What Role Can Crypto Play in International Trade?

 In export, import, international business

This is a guest post by Brad Smith.

Cryptocurrencies, and the underlying technology, blockchain, have made waves around the world over the past few years. News headlines have highlighted the digital currencies’ potential to make instant billionaires, and the media has shared plenty of stories about individuals losing millions inadvertently. However, what received less attention is both cryptocurrency and blockchain’s ability to overhaul whole industries and sectors, including international trade and import and export.

According to the World Trade Organization (WTO), blockchain could revolutionize global trade completely. A 2018 WTO report notes that international trade could look “radically different” in 10 to 15 years. Before looking at how it may achieve this, here’s a quick overview of both cryptocurrency and blockchain.

Crypto and Blockchain 101

Cryptocurrency is digital money that has no physical denominations. Bitcoin is the most known cryptocurrency and has arguably impacted the financial world the most, but there are many others, including Ethereum, Litecoin, and Cardano. These currencies use cryptographic security.

Blockchain is a time-stamped and distributed digital ledger of transactions; like cryptocurrencies, it too is secured via cryptography. Recorded (blocks) and chained to one another with cryptographic tools, blockchain is one type of distributed ledger technology.

Using Crypto and Blockchain in International Trade

Both cryptocurrencies and blockchain have applications in international trade and import/export.

Early experiments with the latter have shown its potential to overhaul all aspects of the supply chain in several sectors, from sustainable salmon to oil and gas trade. The Harvard Business Review notes that blockchain can build speed, trust, and lead to greater transparency; it states blockchain can also “help supply chain partners with some of their challenges.”

In addition, data localization policies have proved difficult for many in international trade and import/export to navigate. But because they are distributed ledgers, blockchain technologies are, by default, relatively immune to data localization policies. As the WTO report notes: “local storage requirements and local processing of data, which constitute the backbone of most data localization policies, are automatically met.” The digital ledger nodes are automatically fulfilled, making it much easier for companies to hit the requirements.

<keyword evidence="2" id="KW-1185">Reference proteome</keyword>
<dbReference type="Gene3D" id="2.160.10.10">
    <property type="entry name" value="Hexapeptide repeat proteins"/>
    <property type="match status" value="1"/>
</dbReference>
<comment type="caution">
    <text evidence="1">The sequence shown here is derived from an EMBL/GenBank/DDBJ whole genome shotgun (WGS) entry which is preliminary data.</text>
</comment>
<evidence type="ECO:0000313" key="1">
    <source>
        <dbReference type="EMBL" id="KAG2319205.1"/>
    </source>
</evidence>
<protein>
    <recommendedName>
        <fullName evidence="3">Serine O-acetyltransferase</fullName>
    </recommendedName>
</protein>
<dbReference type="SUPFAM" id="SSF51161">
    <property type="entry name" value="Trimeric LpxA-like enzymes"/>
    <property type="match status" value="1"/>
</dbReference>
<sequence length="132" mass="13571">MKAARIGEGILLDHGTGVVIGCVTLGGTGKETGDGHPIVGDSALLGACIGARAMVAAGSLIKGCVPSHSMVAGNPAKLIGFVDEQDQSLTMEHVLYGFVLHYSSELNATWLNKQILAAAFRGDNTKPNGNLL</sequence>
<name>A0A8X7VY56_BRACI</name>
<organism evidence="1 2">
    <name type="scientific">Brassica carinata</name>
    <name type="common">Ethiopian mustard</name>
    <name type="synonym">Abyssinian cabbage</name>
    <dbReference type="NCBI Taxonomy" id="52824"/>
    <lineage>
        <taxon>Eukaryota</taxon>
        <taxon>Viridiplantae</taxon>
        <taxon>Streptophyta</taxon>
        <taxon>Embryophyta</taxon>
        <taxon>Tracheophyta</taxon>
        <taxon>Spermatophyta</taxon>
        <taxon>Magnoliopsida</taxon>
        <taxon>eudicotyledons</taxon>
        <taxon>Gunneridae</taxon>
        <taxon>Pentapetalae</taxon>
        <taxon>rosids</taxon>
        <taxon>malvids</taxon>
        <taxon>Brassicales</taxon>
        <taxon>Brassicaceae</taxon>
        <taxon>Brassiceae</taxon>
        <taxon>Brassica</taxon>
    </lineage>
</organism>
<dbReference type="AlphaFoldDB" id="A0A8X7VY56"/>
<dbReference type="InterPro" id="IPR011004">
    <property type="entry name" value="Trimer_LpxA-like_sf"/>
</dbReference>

The former, meanwhile, has also proven its worth in trade. When paired with blockchain in supply chain management, it helps maintain both authenticity and traceability. Cryptocurrencies are more secure from a security standpoint than traditional banking or financial institutions—despite what the media will have one believe, crypto is arguably the most secure financial asset.

There is also an additional privacy and anonymity aspect to consider. For example, a company may choose to use Bitcoin to protect financial privacy — or select another cryptocurrency for that matter. In this respect, cryptocurrency allows for decentralized trading; that is, there are no third parties, such as traditional financial institutions involved.

The role of cryptocurrency and blockchain in international trade and import/export is still evolving, as too are the currencies and distributed ledger technologies. While the primary application of both in context has been supplying chain management, other avenues and uses are also being trialed. Watch this space; we certainly are.

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Brad Smith

This was a guest post by Brad Smith.

Writer’s Bio

Brad Smith is a technology expert at TurnOnVPN, a non-profit promoting safe and free internet for all. He writes about his dream for free internet and unravels the horror behind big techs.

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